Strategy and Sausages:
A British Strategic Planner in Germany
Saturday, 4 July 2015
Advertising - what is it good for?
I've never been to Cannes, mainly because in my advertising agency heyday back in the last century, it just wasn't the done thing for planners to go along to this sort of jamboree. It was a rare account person that got to go, come to think of it. Of course, things are different now. There are all sorts of geeks there now from clients to planners of various persuasions to all kinds of techy people. I'm not even sure if creatives still attend.
In the aftermath of Cannes, there has been a spate of articles bemoaning the state of the industry, questioning what exactly Cannes is celebrating and asking the question - who is advertising actually for these days? Here are some that caught my eye:
Tracey Follows, in the The Guardian asks When will advertising ever again be about the people it serves? It's a thought-provoking piece, slightly let down by the ghastly c-word (you know what I mean) when talking about people, about how advertisers' obsession with technology has meant a trade-off in humanity.
Sean Boyle, of BrainJuicer argues that those creating advertising have become over-thinkers, too tricksy, too enamoured of technology and technique - 'how much time we spend nervously over-thinking what never, ever needed to become this difficult.' His simple solution: Aim for Fame.
Keith Weed's speech from Cannes is also worth a look. He's the Chief Marketing and Communications Officer of Unilever. His argument is that we've moved from Marketing To People (broadcasting to a captive audience) to Marketing With People (curating and creating with an audience) and we should move to Marketing For People (connecting purpose with purchase).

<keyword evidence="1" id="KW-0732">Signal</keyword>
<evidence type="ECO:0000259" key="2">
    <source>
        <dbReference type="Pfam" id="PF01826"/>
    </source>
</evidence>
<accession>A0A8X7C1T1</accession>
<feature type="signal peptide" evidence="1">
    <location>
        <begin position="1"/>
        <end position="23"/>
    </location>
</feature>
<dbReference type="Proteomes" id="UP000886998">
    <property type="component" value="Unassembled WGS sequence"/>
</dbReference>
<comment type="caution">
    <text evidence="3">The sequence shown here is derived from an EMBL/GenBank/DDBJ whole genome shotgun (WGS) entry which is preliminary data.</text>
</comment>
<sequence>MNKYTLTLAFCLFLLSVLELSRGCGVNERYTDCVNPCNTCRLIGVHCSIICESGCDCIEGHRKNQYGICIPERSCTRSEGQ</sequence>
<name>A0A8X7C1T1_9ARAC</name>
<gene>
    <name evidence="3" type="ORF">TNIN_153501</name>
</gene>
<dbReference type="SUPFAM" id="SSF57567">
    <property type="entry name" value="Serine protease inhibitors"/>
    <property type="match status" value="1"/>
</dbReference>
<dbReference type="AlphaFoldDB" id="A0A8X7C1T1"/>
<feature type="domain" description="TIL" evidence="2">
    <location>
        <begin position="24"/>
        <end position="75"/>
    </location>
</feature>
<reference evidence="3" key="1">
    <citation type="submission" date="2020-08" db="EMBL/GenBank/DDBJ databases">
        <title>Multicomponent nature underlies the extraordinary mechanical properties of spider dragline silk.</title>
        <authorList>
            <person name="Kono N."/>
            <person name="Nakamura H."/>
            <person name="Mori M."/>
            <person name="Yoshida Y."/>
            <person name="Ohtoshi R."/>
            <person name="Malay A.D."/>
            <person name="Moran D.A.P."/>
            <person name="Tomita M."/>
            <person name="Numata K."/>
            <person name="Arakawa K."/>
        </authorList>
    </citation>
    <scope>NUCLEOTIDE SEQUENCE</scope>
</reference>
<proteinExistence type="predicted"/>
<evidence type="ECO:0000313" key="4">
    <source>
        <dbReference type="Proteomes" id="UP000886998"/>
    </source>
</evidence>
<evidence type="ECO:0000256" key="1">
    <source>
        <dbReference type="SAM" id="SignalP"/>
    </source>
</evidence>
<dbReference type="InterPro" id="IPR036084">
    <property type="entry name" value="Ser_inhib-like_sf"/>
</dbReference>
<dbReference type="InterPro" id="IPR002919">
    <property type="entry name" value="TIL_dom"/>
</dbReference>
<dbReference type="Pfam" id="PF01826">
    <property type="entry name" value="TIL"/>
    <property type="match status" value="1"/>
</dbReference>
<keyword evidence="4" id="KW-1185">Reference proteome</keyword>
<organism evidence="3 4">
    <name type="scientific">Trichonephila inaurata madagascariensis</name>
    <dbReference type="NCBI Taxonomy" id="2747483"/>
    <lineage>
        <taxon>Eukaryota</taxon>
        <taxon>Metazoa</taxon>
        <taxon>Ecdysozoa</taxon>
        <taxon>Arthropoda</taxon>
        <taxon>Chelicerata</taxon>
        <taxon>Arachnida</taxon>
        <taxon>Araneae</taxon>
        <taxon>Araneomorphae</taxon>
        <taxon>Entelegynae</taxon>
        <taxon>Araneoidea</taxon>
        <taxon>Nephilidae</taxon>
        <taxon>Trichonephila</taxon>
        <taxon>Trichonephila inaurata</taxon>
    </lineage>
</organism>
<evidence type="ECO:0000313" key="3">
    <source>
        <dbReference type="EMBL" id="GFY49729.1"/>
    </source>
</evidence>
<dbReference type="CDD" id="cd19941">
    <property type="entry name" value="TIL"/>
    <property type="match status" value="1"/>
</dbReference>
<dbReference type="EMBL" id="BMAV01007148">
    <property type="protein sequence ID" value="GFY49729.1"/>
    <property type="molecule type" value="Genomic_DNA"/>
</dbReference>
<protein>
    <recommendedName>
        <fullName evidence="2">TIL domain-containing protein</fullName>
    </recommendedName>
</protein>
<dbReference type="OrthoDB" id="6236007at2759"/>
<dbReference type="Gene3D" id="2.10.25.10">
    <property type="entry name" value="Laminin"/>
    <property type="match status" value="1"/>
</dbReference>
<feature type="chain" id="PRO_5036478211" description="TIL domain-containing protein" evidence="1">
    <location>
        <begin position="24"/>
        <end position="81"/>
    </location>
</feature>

I'm not sure I buy that. Surely marketing was always about people - finding out what moves and motivates them, developing products and services that meet their needs and desires, and communicating these in a compelling way. And I think the image of the captive audience is a myth. We had remote controls to flick through channels back in the last century - and there were some great ads around that you didn't want to fast forward, in the UK at any rate. Maybe he means 'captivated audience'?!
That little disagreement aside, I like what he's saying - purpose and purchase, engaging people's hearts, not about technology but ideas, yes, yes, tick, tick.
The final link is also to the Guardian, a piece by Tom Goodwin from Havas, who argues that advertising is 'an industry that's in love with technology and itself, not the people it purports to sell to.' Now, while it's a great article, I think there's the same slight problem with vocabulary. Yes, you sell to people. But have we ever marketed to them? I'll leave you with a great quote form the article:
I’ve never met anyone who has seen a vending machine reward them for laughing, I’ve never walked through a door marked ugly, got a Coke from a drone, or been offered a crisp packet with my face on. I’ve never had a friend share their personalised film, I’ve not seen outdoor ads that are also street furniture or had an ATM give me a funny receipt. I’ve not received a magazine with a near field communication thing and I’ve not had a virtual reality experience outside advertising conferences. I’ve not once seen a member of the public 3D print anything. The one thing that binds together the more than 200 Cannes winners I’ve seen, is that they are ads only advertising people have a good chance of seeing. I’m not sure that’s what the industry should be about.
When I was little, I wanted to be a spy. I got off to a good start, studying Psychology at Trinity College, Cambridge but somehow got side-tracked into the wonderful world of advertising and marketing.
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